Oregonians are known for their love of the outdoors, but not everybody has equal access to nature.
People of color, people with disabilities and other historically marginalized groups have long faced barriers in accessing the outdoors.
More than 250 people from government agencies, nonprofits and businesses gathered at the Oregon Zoo on Feb. 15 to discuss the many barriers facing members of these communities and brainstorm opportunities and strategies to overcome them.
Oregon Gov. Kate Brown, First Gentleman Dan Little and former U.S. Secretary of the Interior Sally Jewell headlined the day-long event, called the Roadmap to the Outdoors Symposium. They shared ways to create safe and welcoming places and innovative community partnerships so that everyone can participate in outdoor recreation.
The symposium was an outgrowth of the Oregon Outdoor Recreation Initiative, a statewide effort between government agencies, businesses, conservation groups and recreational users to expand access to the outdoors and to boost the economic impact and sustainability of the state’s outdoor recreation industry.
“Those of us who grew up in the outdoors make assumptions,” said Sally Jewell, a former president and CEO of REI who served as Interior Secretary from 2013 to 2017. “How do we help bridge people from where they are – no matter where that is – to where they need to go?”
For instance, an REI study showed that for Latinos, “the outdoor activities were about family groupings, water and activities,” she said. “If Gov. Brown’s campsites are set up in these isolated, individual campsites, that doesn’t work if you have a large family.”
Cost barriers are another hurdle, Brown said. A plan to raise fees for national parks “is absolutely the wrong message we want to be sending to the public right now.” In Oregon, free state parks days and free camping days each year help expose children to the outdoors, she said.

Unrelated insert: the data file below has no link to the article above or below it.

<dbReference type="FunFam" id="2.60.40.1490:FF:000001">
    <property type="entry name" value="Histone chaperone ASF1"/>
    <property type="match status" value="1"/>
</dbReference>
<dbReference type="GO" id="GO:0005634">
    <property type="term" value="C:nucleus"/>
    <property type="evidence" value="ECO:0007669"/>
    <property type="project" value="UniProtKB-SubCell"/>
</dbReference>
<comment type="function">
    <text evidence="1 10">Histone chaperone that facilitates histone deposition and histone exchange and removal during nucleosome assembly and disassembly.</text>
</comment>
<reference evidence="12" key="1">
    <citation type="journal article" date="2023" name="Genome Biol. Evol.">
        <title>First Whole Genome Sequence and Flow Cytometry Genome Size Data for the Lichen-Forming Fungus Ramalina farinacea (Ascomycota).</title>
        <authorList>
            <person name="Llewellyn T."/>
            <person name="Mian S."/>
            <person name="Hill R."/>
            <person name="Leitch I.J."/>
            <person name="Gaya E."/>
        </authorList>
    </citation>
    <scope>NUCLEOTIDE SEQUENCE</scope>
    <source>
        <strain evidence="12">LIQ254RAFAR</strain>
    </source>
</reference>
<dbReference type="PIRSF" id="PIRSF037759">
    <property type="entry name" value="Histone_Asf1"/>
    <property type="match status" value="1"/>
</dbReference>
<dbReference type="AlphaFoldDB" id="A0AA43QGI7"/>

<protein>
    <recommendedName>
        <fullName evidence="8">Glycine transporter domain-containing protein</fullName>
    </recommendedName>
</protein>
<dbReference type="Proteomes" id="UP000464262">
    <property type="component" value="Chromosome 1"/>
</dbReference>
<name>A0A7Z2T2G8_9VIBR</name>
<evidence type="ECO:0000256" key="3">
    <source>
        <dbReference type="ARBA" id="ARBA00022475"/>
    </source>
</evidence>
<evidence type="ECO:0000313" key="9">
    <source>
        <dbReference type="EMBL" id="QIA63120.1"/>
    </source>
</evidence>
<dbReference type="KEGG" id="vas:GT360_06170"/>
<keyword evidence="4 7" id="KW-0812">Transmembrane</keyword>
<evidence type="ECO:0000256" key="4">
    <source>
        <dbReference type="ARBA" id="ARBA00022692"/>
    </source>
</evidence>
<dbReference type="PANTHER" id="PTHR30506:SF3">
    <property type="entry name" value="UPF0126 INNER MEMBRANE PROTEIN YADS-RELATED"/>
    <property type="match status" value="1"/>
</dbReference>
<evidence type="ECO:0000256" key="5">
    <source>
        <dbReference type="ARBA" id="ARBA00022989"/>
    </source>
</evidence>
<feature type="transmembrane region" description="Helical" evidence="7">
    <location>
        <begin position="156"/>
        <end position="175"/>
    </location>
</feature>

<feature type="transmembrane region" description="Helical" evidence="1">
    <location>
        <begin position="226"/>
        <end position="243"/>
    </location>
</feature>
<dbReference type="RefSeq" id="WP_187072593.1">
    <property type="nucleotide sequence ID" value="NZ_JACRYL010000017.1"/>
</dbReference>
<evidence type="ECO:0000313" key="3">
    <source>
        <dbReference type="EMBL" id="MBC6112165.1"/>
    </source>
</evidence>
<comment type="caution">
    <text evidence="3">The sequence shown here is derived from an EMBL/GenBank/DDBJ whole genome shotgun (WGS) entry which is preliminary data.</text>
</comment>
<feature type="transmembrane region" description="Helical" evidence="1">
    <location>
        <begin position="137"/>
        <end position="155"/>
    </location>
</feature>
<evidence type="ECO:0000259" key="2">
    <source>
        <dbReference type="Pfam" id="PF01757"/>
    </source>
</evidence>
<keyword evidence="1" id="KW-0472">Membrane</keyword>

“I don’t think anything about plunking down $25 or $30 for a Sno-Park pass,” Brown said. “For a lot of families, that is a huge financial challenge, just having the pass, the equipment, the transportation.”
It’s also important to ensure people of color see themselves represented throughout state government, including on the more than 300 state boards and commissions, Brown said.
“Diversity and equity can’t be the frosting on the cake. It has to be the flour. It has to be the integral part of what we’re building,” she said. “We need to be asking them, ‘What is it you need? What barriers are out there? What can we do to make this a comfortable, enjoyable experience for you?’”
Many of the event’s panelists are people of color, and they offered plenty of suggestions for improvements.
“The thing that has been very successful is working with and through community leaders who are trusted in the community,” said Tricia Tillman, co-founder of African American Outdoor Association, which organizes group outings for black people. “Definitely a lot of word-of-mouth outreach.”
Safety is a serious concern for black people in the outdoors, she said, so having people trust her organization with their physical safety means a lot.
“In the years we’ve been operating, we’ve had hundreds of people join us to kayak for the first time when they didn’t know how to swim and people who would get out in the snow,” she said. “I think part of the culture shift that’s also happening is rediscovering and finding a way to get to healing through all the trauma that has happened to black people in the woods, in the rivers, in rural parts of Oregon and the rest of the U.S.”
Other panelists throughout the day talked about the need to introduce children to nature at a young age, including through outdoor school or internship programs to prepare them for careers in the outdoor recreation or conservation fields.
“When we talk about the outdoors, it’s not just how do we get people to go out and hike,” said Jorge Guzman, executive director and founder of Vive Northwest, which connects Latinos with the outdoors. “How do we get people to take advantage of job opportunities?”
Facilitators also led symposium participants in small-group discussions to brainstorm strategies, including a to-do list for the new state Office of Outdoor Recreation. The ideas gathered at the symposium and through an online survey will be compiled and discussed by partners to be incorporated into an action plan.
“The challenge is preparing ourselves for a future,” said Chuck Sams, interim executive director of the Confederated Tribes of the Umatilla Indian Reservation. “Nature does not know race. Nature only knows diversity.”